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Some background

I've started programming when I was about 10 years old and truly loved it ever since.

This year I've graduated from a mediocre university with a CS degree in Eastern Europe and two months later got a job offer at Google in Mountain View as a software engineer.

The problem

The problem is with my education - when I went through any curriculum from the top 10 US universities (an a lot of my co-workers are from such universities), and watched some of the online-available video lectures from these universities and the assignments that their students had during their studies, I've noticed that my university does not even come close to their level. I just feel that I was wasting time at my university, when I see that others got incomparably better training in CS.

I would say that the courses at my university covered at most 30% of what the top-10 universities did - despite having identical classes. They just have better teachers, better curriculum, harder projects, better resources and they go more in-depth.

Now, I feel quite comfortable with solving algorithmic problems, with programming in general, but still - each time I look at any of the undergraduate courses in these universities I find a lot of nuances that weren't covered in my classes. Some of them are significant, other less.

The question

Now being in the US, being financially and legally able to afford paying for an undergraduate CS course - is it worth going to one of the top 10 US universities and complete a second CS bachelor degree to fill in the gaps left over my first degree?

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closed as off-topic by MichaelT, GlenH7, Simon, Kilian Foth, Glenn Nelson Dec 17 '13 at 12:13

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I feel yoru time, energy and money might be better used on a graduate degree instead of repeating an undergrad. – Tyanna Aug 30 '11 at 23:49
Wait, you've got a job with google and your thinking of leaving? Shame on you! – Raynos Aug 31 '11 at 0:03
Not thinking of leaving but doing both simultaneously. – user35648 Aug 31 '11 at 0:05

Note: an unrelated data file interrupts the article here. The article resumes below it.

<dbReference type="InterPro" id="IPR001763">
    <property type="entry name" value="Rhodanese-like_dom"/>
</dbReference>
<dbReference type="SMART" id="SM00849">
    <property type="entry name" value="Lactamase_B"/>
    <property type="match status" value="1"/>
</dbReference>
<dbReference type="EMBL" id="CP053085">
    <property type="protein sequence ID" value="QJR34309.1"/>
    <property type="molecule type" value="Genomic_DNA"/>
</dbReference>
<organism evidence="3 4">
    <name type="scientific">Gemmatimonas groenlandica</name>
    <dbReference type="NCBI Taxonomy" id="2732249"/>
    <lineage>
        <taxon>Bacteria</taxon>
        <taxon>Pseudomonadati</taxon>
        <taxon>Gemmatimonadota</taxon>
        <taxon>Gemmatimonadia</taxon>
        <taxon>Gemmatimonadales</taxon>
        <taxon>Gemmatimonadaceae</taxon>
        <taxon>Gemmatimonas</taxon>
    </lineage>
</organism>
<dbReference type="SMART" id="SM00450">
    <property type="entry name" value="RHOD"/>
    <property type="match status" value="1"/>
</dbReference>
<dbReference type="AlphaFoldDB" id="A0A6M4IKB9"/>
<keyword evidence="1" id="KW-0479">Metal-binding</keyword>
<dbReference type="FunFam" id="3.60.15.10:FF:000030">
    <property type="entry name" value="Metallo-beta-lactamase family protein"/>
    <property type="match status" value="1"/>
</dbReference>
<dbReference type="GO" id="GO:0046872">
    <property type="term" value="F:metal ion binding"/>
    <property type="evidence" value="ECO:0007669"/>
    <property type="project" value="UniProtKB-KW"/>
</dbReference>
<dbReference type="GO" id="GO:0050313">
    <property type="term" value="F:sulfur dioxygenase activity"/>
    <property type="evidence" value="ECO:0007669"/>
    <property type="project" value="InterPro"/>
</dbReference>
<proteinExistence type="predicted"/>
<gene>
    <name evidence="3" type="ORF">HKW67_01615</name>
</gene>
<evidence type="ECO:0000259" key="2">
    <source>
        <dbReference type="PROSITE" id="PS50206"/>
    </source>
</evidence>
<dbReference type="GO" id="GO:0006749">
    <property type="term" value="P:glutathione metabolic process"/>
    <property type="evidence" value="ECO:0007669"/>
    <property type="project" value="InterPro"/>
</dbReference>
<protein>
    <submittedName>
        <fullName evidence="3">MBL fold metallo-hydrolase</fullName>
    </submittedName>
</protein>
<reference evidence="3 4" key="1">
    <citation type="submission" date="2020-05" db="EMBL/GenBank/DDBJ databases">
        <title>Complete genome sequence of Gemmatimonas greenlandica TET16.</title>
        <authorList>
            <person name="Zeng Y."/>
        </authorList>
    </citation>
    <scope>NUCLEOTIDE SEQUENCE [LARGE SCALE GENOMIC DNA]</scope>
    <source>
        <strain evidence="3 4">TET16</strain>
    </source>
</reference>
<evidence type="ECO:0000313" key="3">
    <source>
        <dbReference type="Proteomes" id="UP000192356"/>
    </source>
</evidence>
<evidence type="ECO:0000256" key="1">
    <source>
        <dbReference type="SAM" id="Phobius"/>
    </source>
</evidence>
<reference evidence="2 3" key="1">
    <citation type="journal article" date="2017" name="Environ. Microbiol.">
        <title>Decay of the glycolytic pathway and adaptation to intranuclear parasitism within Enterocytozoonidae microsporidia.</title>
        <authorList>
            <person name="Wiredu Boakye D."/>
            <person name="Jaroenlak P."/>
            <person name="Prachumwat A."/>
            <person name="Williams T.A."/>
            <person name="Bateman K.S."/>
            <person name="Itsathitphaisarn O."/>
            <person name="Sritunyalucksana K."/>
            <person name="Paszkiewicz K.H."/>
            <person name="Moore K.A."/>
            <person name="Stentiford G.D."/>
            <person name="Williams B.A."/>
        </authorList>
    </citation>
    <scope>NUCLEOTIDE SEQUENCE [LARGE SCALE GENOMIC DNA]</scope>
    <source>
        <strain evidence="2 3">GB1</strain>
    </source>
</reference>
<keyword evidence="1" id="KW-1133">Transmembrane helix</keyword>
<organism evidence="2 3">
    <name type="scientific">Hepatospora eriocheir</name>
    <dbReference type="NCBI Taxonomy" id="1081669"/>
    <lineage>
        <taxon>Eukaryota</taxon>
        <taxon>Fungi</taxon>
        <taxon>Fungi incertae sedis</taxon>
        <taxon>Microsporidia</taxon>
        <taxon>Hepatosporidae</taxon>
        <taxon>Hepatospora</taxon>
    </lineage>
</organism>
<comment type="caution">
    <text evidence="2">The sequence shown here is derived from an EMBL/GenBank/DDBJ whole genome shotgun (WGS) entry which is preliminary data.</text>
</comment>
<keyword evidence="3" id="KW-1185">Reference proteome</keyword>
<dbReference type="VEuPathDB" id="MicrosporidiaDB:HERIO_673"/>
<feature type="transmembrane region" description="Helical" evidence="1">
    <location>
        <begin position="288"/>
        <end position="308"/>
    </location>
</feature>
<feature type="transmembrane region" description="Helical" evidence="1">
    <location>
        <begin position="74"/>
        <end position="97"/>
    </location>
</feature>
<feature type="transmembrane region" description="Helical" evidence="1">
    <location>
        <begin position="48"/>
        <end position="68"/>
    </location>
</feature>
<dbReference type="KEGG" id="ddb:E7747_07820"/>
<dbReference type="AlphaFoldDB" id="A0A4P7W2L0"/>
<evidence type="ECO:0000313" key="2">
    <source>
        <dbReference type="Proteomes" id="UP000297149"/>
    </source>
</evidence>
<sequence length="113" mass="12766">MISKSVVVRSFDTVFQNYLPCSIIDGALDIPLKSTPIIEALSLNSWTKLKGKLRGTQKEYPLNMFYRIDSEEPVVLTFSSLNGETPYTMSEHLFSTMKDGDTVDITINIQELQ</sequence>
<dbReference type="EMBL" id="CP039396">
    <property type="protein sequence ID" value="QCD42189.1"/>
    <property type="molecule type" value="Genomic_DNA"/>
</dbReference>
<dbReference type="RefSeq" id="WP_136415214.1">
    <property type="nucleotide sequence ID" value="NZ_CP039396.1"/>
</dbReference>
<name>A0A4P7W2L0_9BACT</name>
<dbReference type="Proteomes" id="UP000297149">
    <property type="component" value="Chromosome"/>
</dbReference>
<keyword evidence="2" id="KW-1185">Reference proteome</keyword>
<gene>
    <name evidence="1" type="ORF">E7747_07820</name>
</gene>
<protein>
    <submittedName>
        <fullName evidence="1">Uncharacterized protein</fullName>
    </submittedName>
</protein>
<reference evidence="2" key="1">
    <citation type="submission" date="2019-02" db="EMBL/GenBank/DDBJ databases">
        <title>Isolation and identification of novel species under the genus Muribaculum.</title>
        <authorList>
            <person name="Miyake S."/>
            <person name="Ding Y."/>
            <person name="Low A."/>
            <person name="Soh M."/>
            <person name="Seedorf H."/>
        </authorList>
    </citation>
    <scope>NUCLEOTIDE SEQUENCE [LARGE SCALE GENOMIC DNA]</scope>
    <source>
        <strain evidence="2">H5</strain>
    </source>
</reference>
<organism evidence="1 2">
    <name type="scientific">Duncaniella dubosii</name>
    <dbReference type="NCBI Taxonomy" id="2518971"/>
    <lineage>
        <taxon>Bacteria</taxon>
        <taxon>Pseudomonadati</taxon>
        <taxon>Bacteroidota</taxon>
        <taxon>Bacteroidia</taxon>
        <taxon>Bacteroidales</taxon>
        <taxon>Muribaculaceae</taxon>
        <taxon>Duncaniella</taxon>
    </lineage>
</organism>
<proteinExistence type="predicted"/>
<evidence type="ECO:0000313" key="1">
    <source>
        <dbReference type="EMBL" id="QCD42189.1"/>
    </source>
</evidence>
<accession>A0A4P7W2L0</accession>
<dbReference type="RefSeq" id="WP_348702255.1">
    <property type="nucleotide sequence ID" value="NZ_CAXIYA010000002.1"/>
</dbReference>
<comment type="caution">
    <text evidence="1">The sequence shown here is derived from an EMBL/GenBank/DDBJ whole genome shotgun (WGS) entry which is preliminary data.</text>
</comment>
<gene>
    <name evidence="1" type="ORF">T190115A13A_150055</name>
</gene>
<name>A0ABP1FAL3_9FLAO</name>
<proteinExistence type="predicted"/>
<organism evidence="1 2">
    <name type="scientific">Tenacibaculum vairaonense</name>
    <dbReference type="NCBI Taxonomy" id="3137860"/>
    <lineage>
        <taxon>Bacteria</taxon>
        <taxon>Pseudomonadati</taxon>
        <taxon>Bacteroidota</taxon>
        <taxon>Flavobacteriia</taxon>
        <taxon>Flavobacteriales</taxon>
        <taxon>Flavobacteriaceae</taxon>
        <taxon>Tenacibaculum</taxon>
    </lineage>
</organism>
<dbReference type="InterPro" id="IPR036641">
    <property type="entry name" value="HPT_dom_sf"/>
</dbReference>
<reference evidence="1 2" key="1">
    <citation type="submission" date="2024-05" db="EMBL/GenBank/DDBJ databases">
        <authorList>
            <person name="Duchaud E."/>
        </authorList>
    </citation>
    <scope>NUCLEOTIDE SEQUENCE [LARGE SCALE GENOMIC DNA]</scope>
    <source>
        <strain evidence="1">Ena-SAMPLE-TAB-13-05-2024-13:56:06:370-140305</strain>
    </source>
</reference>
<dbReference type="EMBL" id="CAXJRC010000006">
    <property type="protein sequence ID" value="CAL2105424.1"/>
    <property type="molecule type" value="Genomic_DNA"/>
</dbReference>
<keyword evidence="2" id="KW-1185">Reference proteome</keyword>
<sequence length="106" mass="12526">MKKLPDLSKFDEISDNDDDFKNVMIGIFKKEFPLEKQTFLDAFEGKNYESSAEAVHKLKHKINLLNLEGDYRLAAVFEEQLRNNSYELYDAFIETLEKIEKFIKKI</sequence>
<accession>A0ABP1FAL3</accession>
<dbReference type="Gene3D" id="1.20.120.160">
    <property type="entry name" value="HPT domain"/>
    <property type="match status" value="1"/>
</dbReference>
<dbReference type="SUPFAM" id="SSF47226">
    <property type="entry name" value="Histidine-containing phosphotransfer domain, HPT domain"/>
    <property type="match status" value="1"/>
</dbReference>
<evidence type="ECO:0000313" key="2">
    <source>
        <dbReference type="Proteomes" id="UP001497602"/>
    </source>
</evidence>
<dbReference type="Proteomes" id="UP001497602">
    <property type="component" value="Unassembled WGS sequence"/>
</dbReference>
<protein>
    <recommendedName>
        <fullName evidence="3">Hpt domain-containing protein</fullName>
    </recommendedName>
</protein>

If Google finds you good enough, i don't see any reason to do another under grad course. You can checkout MIT courses over here, – Srisa Aug 31 '11 at 8:17

Definitely not

Going through the degree again is probably a waste of your time. Instead:

  • Pick some interesting 4th year or graduate level courses from a university you can attend. Take those
  • Look into free online courses. Work your way through the materials at your own pace
  • YOU'RE AT GOOGLE Your coworkers TOOK THOSE COURSES ALREADY. Learn from your coworkers! It's much more efficient....

The schooling you get is important, but, the kind of person who will have excelled at a top university, is capable of excelling on his own. They are the kinds of students which universities look to convince to come to them, rather than the ones who try to convince universities to let them in. Most of the advantage of being at a top university comes from the pre-selection which universities do on admission; they select students which are capable of succeeding, no matter where they attend school, and employers look to that.

The tools, resources, support networks and mentors, instructors and other materials are available to you right now, without attending school. Use them to your advantage; the bonus of having been pre-selected by a good school is already wasted on you, your position at Google already gives you that.

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I would spend a year working and reading interesting textbooks.

Then - if you have no social life, nor desire one, nor have hobbies, nor desire hobbies - then, I would recommend a part-time graduate degree for you.

Otherwise, do graduate school or work full-time.

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If you were able to get an offer from Google, I'd say you are ahead of the game (or at least on par with). Google has a pretty stringent hiring process. Even so, if you're slightly behind when you first start, it's not a big deal as you'll learn a TON while working, so I wouldn't worry about it.

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Go get a masters of science in CS. It will focus entirely on the subject, whereas a bachelors degree at most universities in the US would require you to take a lot of courses which would be unrelated to CS.

Unless, of course, that's what you want to do.

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